A loaded .22-caliber handgun was pointed at Rose Marie Lewis and the trigger pulled, but the gun didn't go off even though there was a bullet in the chamber, Assistant State's Attorney Arthur Rozes said in court Tuesday.
There was a witness to this, Rozes said. The witness was Heare's mother, police reports said.
At an earlier hearing, Heare said he only pulled out the gun for self-protection.
Maryland State Police said they learned that a number of nonemergency 911 calls were made March 21 at around 7:30 a.m. from the home shared by Heare and Lewis.
Less than an hour later, an intoxicated Heare allegedly showed up at the Washington County Narcotics Task Force building demanding police.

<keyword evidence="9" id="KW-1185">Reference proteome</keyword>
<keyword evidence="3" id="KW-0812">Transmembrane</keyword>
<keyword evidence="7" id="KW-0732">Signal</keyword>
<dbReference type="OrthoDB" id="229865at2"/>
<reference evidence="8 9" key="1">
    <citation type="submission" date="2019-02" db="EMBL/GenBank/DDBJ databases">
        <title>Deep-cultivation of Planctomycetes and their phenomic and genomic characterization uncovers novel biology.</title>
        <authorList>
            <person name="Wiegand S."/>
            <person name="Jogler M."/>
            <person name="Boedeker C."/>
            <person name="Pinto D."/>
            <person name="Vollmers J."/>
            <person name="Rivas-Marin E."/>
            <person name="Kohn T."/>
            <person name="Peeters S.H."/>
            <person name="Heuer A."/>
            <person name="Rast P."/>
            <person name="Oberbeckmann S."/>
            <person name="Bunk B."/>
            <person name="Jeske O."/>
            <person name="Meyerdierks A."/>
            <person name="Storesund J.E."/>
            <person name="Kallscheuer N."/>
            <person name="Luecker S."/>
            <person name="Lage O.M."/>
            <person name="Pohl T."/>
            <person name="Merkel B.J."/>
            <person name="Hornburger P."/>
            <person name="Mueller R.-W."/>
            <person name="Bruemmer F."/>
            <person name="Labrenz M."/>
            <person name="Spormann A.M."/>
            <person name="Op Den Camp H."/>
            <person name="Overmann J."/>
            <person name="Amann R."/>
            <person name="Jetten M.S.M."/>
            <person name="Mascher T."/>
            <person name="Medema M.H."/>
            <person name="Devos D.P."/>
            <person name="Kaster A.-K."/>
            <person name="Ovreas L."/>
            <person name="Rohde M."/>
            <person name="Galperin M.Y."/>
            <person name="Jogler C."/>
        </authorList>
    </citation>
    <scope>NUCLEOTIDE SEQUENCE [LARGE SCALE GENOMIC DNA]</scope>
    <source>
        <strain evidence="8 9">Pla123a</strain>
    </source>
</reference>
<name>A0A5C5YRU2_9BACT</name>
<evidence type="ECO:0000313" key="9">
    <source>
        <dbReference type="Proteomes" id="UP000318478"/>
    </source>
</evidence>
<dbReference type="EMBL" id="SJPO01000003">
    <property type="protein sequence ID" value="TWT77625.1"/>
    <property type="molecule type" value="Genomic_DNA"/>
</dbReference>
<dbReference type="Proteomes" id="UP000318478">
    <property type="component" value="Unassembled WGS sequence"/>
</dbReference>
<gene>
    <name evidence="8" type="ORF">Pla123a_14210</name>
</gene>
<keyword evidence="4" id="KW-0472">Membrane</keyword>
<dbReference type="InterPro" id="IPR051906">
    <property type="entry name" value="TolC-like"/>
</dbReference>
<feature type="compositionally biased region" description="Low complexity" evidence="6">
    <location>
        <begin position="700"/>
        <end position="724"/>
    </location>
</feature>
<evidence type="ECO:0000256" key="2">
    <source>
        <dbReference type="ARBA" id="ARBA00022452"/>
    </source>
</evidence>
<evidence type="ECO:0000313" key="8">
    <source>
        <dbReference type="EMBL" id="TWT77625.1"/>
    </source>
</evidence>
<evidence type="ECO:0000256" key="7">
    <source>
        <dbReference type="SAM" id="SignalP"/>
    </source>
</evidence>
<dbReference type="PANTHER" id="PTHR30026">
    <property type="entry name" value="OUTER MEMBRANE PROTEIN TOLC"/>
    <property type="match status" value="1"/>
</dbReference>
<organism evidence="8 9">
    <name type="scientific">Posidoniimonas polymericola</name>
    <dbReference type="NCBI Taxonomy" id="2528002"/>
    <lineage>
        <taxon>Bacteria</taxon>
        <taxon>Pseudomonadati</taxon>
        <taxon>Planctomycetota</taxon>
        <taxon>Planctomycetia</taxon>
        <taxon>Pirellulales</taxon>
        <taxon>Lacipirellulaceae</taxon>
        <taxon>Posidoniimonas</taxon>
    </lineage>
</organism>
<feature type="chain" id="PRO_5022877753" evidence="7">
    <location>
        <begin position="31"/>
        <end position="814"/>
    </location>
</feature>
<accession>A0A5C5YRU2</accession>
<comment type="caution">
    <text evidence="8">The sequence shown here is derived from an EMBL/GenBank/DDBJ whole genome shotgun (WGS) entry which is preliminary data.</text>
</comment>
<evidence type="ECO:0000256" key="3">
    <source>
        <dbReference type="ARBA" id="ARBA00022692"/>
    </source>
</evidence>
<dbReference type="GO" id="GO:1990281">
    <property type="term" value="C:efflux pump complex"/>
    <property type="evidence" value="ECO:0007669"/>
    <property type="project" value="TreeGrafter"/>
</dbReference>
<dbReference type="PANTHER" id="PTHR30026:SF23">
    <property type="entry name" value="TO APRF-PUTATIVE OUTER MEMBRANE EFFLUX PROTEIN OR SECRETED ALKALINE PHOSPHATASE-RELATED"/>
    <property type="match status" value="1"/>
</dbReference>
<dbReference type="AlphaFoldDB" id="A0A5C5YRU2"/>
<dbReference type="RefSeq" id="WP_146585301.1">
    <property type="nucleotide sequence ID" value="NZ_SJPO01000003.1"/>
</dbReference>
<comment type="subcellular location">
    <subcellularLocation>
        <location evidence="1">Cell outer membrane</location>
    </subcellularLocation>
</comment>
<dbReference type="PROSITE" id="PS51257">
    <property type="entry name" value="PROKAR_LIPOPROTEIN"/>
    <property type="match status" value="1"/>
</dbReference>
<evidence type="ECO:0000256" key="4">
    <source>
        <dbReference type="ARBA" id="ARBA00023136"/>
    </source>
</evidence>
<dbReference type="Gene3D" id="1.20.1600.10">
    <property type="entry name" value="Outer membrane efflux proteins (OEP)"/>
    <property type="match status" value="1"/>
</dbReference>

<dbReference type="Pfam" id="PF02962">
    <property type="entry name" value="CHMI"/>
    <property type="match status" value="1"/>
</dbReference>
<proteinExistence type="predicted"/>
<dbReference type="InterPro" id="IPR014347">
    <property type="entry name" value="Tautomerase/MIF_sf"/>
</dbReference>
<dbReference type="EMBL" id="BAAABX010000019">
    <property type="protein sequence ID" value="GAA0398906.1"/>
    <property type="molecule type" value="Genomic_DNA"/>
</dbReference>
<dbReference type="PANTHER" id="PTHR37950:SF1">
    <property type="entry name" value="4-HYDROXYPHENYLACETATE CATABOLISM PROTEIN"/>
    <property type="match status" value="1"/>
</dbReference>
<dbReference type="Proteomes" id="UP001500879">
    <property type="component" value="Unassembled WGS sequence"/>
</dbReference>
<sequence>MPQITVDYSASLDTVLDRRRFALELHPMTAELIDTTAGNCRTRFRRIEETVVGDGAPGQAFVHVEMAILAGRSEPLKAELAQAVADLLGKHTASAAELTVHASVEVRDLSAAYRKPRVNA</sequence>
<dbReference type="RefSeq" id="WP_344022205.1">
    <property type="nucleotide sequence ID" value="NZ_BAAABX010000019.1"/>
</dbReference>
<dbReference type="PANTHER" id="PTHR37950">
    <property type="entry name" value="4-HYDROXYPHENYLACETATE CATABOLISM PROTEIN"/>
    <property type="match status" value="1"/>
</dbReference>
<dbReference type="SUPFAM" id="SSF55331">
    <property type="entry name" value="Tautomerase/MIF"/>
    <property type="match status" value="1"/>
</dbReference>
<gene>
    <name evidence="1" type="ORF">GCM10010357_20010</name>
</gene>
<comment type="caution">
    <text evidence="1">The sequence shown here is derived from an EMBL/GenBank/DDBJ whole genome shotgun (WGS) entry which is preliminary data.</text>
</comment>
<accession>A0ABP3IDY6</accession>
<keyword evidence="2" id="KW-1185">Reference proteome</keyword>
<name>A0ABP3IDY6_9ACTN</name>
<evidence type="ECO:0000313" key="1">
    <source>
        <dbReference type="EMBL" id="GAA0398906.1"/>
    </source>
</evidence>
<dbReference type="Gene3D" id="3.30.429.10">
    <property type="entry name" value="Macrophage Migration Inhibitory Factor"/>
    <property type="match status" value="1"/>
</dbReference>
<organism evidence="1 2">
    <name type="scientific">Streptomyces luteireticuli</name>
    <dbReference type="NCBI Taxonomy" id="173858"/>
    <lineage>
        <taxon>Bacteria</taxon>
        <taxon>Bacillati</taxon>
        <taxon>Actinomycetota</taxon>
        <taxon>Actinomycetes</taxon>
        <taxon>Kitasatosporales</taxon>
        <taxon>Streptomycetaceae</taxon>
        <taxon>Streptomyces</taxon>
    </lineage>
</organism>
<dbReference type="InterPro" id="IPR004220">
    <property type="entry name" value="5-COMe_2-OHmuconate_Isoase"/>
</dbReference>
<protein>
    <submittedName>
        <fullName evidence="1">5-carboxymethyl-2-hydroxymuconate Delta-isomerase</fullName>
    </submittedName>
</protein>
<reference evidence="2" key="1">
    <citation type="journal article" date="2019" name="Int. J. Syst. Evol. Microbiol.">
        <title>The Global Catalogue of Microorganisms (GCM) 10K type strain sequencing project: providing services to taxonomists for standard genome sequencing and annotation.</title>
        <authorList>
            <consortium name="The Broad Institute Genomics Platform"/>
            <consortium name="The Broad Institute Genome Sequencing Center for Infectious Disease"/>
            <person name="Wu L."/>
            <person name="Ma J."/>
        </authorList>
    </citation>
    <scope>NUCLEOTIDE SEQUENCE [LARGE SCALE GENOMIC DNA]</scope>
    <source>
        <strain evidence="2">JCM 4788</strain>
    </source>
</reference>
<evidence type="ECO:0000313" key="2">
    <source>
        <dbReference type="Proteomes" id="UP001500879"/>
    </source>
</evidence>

Trooper 1st Class T.R. Bequette went to the Oak Springs address and contacted Lewis who told him Heare was in the house.
She told Bequette she was assaulted, police reports said.
After leaving the house briefly, Lewis returned and the gun was pointed at her, police reports said.
Heare, on the other hand, told police his leather coat had been burned and he had been assaulted.
When asked about the gun, Heare told Bequette the gun was in the bedroom but Lewis said he was sitting on it, police reports said.
The trooper moved him and found the loaded weapon under a pillow, police reports said.
Heare and Lewis have lived together for 18 years and have four children, ranging in age from 10 to 15.
"I love him and for 18, 19 years, we've always gotten back together," Lewis said. "But this time, I'm not sure."
Rozes said he believes alcohol is the problem in this case. "He's got to have treatment and jail time over his head," Rozes said.
Defense attorney John Salvatore said Heare had never posed a problem to his family before. He said things got out of hand this time because the police showed up.
McDowell ordered all weapons removed from the home.